As regular CFZ-watchers will know, for some time Corinna has been doing a column for Animals & Men and a regular segment on On The Track... particularly about out-of-place birds and rare vagrants. There seem to be more and more bird stories from all over the world hitting the news these days so, to make room for them all - and to give them all equal and worthy coverage - she has set up this new blog to cover all things feathery and Fortean.

Sunday, 23 September 2012

Dialect clue to decline in Western Isles corn buntings

Variations in the songs of different groups of corn buntings in the Western Isles have helped scientists to chart the decline in numbers of the birds.
By studying the pattern of male birds' songs, researchers can identify different groups of buntings.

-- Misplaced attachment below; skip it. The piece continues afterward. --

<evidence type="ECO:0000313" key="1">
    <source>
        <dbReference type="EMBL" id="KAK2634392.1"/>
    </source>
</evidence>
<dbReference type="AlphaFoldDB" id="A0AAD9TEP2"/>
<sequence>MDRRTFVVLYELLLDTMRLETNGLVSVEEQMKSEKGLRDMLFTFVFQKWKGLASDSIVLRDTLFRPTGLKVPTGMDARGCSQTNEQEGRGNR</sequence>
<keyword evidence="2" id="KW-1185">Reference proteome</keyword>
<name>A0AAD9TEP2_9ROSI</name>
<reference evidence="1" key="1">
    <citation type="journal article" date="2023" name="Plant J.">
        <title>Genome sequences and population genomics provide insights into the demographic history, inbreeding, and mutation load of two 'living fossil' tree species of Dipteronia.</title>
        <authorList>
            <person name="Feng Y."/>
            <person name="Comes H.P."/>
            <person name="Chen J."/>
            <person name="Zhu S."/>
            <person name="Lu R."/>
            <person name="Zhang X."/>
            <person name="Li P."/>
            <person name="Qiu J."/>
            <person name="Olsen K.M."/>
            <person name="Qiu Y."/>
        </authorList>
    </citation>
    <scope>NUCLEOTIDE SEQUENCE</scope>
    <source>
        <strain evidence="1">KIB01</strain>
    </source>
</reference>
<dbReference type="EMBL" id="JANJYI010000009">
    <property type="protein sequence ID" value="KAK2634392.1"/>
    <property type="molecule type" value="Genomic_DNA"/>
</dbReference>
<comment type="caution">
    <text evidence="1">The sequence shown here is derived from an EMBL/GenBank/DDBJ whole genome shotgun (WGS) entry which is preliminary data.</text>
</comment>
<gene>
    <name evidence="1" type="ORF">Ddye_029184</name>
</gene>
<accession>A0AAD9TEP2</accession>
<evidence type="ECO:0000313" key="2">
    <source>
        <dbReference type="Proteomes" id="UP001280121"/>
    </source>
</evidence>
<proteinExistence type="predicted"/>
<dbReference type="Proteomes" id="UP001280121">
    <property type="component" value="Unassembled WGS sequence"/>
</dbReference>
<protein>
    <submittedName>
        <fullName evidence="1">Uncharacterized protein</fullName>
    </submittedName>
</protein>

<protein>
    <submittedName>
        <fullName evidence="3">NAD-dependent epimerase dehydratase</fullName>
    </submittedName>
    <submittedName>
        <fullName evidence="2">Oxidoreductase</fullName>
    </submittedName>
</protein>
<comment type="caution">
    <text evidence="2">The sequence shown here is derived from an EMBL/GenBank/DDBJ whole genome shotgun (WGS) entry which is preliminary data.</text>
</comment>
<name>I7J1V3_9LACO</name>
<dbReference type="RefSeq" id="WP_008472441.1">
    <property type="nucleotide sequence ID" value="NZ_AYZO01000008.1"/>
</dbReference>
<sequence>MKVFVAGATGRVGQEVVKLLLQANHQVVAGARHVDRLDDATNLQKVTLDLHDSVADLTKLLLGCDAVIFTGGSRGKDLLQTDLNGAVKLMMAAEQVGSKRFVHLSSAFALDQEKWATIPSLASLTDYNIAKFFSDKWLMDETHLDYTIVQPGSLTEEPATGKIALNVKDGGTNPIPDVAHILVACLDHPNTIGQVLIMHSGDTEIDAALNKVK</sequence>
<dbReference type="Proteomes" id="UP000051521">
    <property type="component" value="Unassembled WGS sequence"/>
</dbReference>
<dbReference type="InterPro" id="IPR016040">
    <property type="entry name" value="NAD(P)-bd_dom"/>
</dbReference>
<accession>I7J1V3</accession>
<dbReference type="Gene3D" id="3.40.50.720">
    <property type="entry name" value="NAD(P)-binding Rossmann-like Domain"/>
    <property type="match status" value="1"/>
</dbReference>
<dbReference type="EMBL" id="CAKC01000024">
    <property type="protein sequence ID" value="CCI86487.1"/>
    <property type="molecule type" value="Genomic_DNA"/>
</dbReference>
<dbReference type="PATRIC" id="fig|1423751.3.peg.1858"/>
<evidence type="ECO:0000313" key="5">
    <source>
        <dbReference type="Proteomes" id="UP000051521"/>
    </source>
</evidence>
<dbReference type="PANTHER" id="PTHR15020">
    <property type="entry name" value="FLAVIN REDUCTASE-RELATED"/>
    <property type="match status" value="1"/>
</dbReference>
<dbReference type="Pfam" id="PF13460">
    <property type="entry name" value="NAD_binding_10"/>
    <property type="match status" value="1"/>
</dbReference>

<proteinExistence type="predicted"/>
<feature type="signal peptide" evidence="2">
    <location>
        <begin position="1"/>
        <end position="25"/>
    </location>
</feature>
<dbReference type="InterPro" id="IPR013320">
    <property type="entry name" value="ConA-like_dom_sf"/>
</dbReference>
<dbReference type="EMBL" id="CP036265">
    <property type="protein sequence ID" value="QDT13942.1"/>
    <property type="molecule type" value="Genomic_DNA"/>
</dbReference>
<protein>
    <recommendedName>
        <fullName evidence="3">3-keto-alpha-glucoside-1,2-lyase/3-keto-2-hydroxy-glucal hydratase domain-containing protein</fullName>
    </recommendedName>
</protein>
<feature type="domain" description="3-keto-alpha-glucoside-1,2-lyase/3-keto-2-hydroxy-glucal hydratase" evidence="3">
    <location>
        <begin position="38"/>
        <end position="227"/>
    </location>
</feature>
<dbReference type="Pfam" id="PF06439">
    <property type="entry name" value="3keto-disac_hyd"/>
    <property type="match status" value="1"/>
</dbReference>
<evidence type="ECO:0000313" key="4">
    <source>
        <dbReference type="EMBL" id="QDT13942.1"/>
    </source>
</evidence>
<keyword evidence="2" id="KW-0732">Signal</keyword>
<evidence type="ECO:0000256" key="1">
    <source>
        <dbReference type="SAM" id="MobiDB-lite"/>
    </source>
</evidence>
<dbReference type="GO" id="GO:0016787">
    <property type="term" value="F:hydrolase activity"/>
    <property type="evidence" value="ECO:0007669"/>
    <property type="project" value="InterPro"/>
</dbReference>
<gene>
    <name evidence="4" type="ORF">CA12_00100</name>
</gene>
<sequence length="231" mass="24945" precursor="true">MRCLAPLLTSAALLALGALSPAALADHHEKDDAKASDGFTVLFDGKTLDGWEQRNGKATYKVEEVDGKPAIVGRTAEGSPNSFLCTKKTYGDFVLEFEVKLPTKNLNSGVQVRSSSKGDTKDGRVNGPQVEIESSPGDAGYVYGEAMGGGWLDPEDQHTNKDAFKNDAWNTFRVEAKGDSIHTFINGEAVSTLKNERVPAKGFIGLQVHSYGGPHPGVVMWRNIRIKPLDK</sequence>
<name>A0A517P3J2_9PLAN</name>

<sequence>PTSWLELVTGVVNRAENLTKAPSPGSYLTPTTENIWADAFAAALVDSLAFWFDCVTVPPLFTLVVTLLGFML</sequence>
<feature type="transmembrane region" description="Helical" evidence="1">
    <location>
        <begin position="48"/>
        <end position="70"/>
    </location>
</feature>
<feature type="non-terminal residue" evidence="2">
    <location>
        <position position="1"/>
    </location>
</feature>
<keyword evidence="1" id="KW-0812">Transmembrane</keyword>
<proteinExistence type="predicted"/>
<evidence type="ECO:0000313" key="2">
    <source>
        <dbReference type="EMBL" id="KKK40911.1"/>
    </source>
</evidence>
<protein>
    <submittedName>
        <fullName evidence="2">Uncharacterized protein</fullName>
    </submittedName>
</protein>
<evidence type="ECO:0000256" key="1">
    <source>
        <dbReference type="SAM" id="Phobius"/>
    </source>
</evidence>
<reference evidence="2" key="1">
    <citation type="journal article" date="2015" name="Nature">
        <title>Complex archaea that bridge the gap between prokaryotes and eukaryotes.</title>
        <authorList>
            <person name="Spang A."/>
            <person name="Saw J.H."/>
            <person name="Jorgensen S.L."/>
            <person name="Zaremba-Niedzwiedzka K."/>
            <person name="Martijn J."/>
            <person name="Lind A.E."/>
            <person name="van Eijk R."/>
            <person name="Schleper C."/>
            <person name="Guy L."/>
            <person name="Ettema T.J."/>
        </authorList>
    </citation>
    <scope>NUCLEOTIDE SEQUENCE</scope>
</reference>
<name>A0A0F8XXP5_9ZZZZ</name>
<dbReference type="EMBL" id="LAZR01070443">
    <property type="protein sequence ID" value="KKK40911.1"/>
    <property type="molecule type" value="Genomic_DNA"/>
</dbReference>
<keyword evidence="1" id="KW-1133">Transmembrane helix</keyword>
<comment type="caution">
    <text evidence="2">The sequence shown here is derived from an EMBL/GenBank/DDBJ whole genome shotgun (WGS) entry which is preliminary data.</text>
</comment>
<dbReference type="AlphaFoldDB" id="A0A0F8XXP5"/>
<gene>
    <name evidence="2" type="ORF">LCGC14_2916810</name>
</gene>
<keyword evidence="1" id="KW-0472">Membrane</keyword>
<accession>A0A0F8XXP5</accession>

Photo: Nigel Blake
In the past males could find enough mates within their own groups.
But Aberystwyth University scientists have found the dialect groups are beginning to mix together suggesting males are flying further to find mates.
RSPB Scotland said a survey of corn buntings suggested there could be as few as 76 territorial males in the Western Isles.
Since last year, the charity has been providing crofters with a mix of whole and crushed barley to improve the birds' survival in winter.
Jamie Boyle, of RSPB Scotland, said: "Corn buntings are great wee birds - known to generations of crofters as gealag-bhuachair.

More information on the corn bunting (Emberiza calandra):

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